One youngster delighted to return is Finley Bell, 14, who has been attending the centre since he was seven and would like to train as an outdoor instructor.
The Southmoor Academy pupil said: “Not being able to take part in sports and outdoor activities during the pandemic was really hard as I found it really helped me with my mental health.
“You learn lots of new skills such as teamwork and communication and it’s really uplifting now the centre is open again.”
Also taking part in the summer activity days was Lilly Cheape, 10, from New Silksworth Academy.
She said: “It was really difficult during lockdown not being able to do all the things I like. I’m really looking forward to going body-boarding and being able to do some climbing.”
Also severely impacted by the pandemic was Derwent Hill in the Lake District which is owned and operated by Sunderland City Council. As a residential venue, the centre had to wait even longer to welcome back children.
Centre director Matthew Ellis said: “The main challenge facing the Centre during the pandemic was the uncertainty of how long we’d be closed for.
“When we were finally able to open it was wonderful to hear laughter and the wheels of travel cases coming up the drive.
“We teach children and young people how to rock climb or canoe, but the main objective of our courses are to learn about each other and most importantly, themselves.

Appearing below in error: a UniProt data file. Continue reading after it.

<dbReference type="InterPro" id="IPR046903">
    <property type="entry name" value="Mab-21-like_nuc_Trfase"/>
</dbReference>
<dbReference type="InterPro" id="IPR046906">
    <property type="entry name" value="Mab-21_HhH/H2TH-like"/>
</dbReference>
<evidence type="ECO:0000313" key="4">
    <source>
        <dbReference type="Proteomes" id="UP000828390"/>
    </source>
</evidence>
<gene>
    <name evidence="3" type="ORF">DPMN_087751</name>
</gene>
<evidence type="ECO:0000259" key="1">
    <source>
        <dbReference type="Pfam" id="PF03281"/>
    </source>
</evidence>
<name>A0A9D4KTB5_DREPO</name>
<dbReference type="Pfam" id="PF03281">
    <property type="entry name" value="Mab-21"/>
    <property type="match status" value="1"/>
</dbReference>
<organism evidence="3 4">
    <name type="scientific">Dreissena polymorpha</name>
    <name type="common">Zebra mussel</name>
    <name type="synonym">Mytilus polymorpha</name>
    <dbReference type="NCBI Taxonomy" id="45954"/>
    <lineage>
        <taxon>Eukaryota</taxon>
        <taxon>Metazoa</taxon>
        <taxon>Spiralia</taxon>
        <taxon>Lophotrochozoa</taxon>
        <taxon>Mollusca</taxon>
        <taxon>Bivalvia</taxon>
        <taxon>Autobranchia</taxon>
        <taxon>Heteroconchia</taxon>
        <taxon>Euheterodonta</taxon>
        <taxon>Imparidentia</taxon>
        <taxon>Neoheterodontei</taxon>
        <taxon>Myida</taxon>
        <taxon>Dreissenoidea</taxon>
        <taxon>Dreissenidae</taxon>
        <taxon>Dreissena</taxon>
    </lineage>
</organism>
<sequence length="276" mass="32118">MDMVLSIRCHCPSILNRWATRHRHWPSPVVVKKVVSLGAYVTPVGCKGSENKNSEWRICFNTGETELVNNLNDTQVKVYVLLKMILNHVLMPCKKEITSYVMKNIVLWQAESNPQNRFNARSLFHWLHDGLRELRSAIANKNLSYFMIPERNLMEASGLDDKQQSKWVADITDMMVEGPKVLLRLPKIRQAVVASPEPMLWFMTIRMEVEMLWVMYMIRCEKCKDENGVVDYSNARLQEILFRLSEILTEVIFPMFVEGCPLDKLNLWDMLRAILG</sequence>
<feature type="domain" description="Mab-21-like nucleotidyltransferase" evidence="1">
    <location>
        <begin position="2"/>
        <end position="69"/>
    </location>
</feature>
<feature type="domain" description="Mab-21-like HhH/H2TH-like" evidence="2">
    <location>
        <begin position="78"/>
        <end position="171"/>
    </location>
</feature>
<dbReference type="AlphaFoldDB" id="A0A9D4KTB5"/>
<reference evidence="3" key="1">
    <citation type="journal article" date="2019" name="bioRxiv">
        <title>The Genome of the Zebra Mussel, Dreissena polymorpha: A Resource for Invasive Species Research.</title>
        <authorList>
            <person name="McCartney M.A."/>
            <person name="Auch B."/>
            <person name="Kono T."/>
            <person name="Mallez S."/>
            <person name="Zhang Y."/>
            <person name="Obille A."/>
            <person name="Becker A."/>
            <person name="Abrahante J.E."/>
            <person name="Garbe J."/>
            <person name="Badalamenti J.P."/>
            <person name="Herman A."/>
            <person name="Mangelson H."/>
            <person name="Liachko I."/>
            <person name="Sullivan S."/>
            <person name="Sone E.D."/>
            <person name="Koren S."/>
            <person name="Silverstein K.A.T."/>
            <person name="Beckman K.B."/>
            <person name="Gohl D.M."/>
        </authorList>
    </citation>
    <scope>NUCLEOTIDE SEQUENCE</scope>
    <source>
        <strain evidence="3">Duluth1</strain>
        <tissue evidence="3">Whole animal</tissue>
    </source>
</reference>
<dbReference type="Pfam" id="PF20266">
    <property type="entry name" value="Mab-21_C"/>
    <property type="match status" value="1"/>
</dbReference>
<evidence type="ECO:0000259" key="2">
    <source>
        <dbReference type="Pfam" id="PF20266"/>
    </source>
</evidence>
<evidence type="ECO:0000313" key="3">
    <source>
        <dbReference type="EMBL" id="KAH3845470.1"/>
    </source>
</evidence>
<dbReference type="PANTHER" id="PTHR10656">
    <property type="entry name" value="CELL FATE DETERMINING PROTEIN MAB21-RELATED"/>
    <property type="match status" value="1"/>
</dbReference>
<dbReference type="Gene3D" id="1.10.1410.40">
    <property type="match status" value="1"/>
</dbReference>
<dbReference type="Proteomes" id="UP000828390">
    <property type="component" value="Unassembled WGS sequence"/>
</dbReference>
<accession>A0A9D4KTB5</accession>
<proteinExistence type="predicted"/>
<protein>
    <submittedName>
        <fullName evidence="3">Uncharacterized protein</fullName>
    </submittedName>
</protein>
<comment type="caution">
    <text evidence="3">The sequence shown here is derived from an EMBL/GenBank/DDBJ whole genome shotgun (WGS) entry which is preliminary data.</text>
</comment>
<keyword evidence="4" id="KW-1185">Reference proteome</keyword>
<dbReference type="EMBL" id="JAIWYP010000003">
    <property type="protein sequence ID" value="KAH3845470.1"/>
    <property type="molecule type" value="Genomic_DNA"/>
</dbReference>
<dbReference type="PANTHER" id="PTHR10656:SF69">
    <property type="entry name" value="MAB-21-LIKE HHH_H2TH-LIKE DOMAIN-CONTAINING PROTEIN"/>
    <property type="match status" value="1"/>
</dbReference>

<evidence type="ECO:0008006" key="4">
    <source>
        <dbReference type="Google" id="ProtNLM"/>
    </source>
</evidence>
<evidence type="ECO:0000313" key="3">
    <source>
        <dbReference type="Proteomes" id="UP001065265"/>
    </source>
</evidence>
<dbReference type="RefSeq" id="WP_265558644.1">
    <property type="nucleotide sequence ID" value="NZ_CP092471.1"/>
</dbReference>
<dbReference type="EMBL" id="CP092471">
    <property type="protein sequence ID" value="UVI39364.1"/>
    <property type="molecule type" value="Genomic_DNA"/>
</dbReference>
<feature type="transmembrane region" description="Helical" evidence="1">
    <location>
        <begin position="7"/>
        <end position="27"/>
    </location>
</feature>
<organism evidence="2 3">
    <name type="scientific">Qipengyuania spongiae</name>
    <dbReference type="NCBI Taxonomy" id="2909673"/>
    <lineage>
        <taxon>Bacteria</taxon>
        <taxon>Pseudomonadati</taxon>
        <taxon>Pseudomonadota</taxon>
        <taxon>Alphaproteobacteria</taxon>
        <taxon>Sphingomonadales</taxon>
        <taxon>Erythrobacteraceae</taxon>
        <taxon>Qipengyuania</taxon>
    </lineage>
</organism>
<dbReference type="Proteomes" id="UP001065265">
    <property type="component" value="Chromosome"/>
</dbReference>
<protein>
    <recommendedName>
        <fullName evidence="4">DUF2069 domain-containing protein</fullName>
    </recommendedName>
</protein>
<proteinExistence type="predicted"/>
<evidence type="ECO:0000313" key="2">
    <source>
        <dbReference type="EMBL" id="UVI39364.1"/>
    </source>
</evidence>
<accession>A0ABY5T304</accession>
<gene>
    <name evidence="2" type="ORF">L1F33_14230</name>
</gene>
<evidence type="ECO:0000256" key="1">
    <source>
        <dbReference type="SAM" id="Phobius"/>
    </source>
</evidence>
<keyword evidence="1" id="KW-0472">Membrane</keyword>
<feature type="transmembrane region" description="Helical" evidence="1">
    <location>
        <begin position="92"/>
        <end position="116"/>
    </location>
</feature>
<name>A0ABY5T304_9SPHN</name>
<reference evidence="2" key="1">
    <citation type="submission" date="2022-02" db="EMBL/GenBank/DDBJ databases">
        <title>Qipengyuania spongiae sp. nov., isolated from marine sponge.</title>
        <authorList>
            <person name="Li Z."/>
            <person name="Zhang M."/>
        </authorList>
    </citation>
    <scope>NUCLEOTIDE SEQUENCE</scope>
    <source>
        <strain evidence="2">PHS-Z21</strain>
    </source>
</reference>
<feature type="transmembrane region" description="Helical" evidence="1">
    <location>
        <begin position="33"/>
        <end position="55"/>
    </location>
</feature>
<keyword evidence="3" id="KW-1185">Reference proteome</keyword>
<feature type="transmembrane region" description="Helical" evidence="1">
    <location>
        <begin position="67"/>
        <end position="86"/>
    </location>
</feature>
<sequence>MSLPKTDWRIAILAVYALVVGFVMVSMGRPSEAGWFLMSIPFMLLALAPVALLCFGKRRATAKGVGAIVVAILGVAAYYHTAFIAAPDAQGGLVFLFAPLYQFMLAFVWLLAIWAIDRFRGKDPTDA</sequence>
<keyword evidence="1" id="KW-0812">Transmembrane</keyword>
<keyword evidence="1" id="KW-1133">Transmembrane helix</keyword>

“Given all the challenges the pandemic has created for children, it has become clear that resilience has been that vital key ingredient that has got many people through these challenging times.”
One of the first schools to return to Derwent Hill was Seaburn Dene Primary School.
Headteacher John Howe said: “Outdoor learning improves children’s health, engages them with learning and leads to greater connection with nature.
“It not only teaches critical life-skills such as resilience, teamwork and creativity but is central to enjoyment of childhood.”
Adventure Sunderland runs subsidised activities which aim to make participation affordable for disadvantaged children. To find out more, contact the centre on 01915144721.
As a former secondary school teacher of 16 years I know first-hand the enormous benefits outdoor education can bring.
In my role as head of geography I would often take students on both fieldwork visits and activity weekends where you would often find those children who may struggle academically in the classroom would excel in this environment as learning was brought to life by more practical tasks.
For many students it may be the first time they’d ventured outside the comfort zone of their home town or village and it was such excursions which they would often fondly recall when I would bump into them after they had left school.
As headteacher at Seaburn Dene Primary School John Howe said: ‘Outdoor Education is about creating memories.”
Hopefully the importance of this vital sector of education will not be forgotten as we emerge from the pandemic.